WS-Trust uses the mechanisms of WS-Security for the issuance, exchange and validation of security tokens. In order to ensure that the communication between 2 parties is secure, security credentials should be exchanged between the 2 parties i.e. one party needs to determine if the other party can be trusted. This mechanism is achieved by issuing security tokens that establish the trust relationship.
WS-Secure Conversation is built on top of WS-Security to enable secure conversation between two services.
WS-Security Policy complements WS-Security by specifying a set of rules to accommodate a wide variety of security models.
This specification defines a protocol to locate services i.e. a developer of a client application can learn about the existence of a Web Service, its capabilities and method of interaction, given the URL to a common directory containing Web Service information. UDDI specifies a protocol for querying and updating this common directory. A UDDI entry contains 3 parts: service provider, Web Services offered and bindings to the implementations. Each of these parts provides progressively more detailed information about the Web service.
The specifications intend to meet the following requirements:
- Enable smooth transitions between ad hoc and managed networks.
- Enable discovery of resource-limited service implementations.
- Support bootstrapping to other Web service protocols as well as other transports.
- Enable discovery of services by type and within scope.
7. WS-Reliable Messaging:
WS-Reliable Messaging describes a protocol that allows messages to be delivered reliably between distributed applications in the presence of a software component failure, system failure, or network failures. At the most basic level, reliable messaging refers to the ability of a sender to deliver a message “once and only once” to its intended receiver.
Many conditions may interrupt an exchange of messages between two services. This is especially an issue when unreliable transport protocols such as HTTP 1.0 and SMTP [SMTP] are used for transmission or when a message exchange spans multiple transport-layer connections. WS-Reliable Messaging is a protocol that enables the end-to-end reliable delivery of messages based on specific delivery assurance characteristics. The specification defines four different message delivery assurances:
- At-Least-Once Delivery: Each message is delivered at least one time.
- At-Most-Once Delivery: Duplicate messages will not be delivered.
- Exactly-Once Delivery: This is the logical “and” of the two prior delivery assurances.
- In-Order Delivery: Messages are delivered in the same order they were sent.
The diagram below illustrates the entities and events involved in a simple reliable message exchange. The Application Source sends a message for reliable delivery. The Reliable Messaging (RM) Source accepts the message and transmits it one or more times to the RM destination. Once the RM Destination receives the message, it acknowledges the delivery. Finally, the RM Destination delivers the message to the Application Destination.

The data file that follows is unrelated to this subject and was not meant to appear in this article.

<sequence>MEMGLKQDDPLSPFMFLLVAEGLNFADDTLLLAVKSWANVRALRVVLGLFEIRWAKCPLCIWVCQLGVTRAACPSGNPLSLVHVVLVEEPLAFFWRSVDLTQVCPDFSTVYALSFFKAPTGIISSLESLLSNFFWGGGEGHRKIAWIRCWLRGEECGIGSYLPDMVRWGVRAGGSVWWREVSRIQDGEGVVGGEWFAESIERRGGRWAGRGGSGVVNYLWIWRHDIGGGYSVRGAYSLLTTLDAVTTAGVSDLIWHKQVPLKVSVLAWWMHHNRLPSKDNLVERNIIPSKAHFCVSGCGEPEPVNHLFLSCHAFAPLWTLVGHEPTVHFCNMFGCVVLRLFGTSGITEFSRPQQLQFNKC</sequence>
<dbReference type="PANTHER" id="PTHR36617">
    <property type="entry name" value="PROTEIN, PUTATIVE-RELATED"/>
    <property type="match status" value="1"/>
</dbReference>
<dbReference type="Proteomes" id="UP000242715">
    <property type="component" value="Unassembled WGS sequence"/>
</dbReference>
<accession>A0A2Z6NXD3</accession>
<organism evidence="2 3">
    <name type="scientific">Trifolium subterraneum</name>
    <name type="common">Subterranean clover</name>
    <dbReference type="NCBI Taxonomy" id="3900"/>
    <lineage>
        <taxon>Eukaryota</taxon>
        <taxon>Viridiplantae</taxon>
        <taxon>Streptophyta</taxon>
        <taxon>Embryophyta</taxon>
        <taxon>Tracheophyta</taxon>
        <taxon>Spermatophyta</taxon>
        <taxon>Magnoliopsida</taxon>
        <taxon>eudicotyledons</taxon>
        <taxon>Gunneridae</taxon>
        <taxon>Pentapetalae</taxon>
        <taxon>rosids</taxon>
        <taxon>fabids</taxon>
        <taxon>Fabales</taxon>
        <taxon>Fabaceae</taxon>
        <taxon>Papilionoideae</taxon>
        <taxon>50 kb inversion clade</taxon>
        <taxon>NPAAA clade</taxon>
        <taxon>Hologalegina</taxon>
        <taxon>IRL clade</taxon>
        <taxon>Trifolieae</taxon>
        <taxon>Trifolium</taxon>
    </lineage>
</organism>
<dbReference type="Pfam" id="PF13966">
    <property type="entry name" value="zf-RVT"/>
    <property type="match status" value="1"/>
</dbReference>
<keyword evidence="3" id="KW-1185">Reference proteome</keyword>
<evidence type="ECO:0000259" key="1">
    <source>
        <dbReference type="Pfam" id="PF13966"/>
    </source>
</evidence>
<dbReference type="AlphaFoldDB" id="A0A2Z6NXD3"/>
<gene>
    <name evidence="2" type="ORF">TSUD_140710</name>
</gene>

A simple reliable message exchange
- The RM Source must have an endpoint reference that uniquely identifies the RM destination endpoint.
- The source must have knowledge of the destination's policies, if any, and the RM Source must be capable of formulating messages that adhere to these policies.
If a secure exchange of messages is required, then the RM source and RM destination must have a security policy in place.
Transactions are an important building block in all of the business applications. A transaction can be defined as a unit of work that involves one or more resources and is either completed in its entirety or is not done at all. Participating resources are locked for the duration of the transaction. Ws-Transactions describe an extensive framework for short duration and long duration business transactions.
WS-Transaction defines two distinct transactional models:
- WS-Atomic Transaction: These correspond to the traditional transactions with ACID properties (Atomicity, Consistency, Isolation and Durability). This model supports transactions that are shortlived.
- WS-Business Activity: This specifies the protocols for long running transactions. The model allows participants to take part in the transactions without the resources being locked. This model has a mechanism to inform the participants to take necessary actions if the transaction outcome is different from the expected outcome of the participants.
Co-ordination is the act of one agent (the coordinator) disseminating a message to all the other participants, to make sure that all the participants receive the same specific message. WS Coordination specifies the basic transaction infrastructure support. This specification describes a framework for providing protocols that co-ordinate the actions of distributed applications. It includes: